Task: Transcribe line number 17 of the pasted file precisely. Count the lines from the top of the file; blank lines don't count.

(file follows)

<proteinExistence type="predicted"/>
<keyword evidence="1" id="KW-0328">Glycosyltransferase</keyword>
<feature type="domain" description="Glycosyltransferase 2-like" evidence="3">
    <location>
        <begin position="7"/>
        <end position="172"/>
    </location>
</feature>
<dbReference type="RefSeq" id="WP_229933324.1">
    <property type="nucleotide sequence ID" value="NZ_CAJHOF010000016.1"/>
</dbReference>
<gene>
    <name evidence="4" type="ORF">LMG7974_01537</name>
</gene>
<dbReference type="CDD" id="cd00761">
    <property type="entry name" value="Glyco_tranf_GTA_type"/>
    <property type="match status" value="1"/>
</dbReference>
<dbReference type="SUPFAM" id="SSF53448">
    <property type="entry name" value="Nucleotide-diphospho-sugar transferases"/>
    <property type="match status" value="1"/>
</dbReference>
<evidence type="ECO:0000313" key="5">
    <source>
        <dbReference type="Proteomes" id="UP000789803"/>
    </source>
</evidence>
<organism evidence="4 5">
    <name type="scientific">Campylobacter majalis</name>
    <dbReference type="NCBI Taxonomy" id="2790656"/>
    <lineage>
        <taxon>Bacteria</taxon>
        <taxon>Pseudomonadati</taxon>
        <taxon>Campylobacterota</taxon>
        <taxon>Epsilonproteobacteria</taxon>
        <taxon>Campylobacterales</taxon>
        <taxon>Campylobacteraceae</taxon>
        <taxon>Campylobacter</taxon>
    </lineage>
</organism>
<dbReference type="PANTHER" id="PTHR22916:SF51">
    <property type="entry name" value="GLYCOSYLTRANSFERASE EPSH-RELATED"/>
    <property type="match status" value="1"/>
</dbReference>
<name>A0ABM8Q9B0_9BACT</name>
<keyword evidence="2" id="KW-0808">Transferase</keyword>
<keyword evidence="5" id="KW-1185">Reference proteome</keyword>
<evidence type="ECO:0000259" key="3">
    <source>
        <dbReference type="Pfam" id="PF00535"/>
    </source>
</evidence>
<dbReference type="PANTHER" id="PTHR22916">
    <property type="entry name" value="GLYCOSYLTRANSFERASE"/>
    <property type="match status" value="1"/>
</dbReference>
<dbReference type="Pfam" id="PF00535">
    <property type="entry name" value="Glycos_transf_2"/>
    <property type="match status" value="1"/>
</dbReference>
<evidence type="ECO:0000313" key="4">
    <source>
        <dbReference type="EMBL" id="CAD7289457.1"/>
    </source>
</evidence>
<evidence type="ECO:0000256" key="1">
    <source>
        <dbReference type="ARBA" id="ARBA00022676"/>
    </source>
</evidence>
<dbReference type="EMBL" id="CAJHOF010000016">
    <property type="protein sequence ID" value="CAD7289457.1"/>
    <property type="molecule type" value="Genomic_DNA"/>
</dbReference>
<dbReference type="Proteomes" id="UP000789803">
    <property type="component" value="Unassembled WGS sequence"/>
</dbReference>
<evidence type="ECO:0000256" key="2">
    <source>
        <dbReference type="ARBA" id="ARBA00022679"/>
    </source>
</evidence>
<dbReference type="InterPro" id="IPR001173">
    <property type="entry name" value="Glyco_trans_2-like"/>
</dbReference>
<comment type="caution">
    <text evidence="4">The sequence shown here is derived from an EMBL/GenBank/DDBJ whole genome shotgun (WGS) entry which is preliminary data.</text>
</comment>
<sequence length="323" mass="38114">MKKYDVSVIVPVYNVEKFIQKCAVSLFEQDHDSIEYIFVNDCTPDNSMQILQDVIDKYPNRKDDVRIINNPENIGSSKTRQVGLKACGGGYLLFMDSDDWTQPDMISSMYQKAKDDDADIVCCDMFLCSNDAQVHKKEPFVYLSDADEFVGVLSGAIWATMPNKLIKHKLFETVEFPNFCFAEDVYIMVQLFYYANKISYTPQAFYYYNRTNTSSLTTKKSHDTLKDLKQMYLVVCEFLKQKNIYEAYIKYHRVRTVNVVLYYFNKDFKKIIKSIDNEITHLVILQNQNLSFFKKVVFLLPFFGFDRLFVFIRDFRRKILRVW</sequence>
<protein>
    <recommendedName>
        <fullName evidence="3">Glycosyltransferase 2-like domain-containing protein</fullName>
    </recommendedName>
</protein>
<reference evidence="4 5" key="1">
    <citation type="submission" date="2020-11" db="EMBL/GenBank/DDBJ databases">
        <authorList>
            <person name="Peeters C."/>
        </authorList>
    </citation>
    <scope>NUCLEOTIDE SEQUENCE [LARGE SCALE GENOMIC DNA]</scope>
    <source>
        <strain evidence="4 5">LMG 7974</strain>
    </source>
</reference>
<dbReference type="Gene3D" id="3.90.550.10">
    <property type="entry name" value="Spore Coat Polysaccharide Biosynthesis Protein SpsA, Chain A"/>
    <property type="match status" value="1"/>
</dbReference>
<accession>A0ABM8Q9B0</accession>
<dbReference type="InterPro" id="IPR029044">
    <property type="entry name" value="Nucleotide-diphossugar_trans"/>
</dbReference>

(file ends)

    <property type="match status" value="1"/>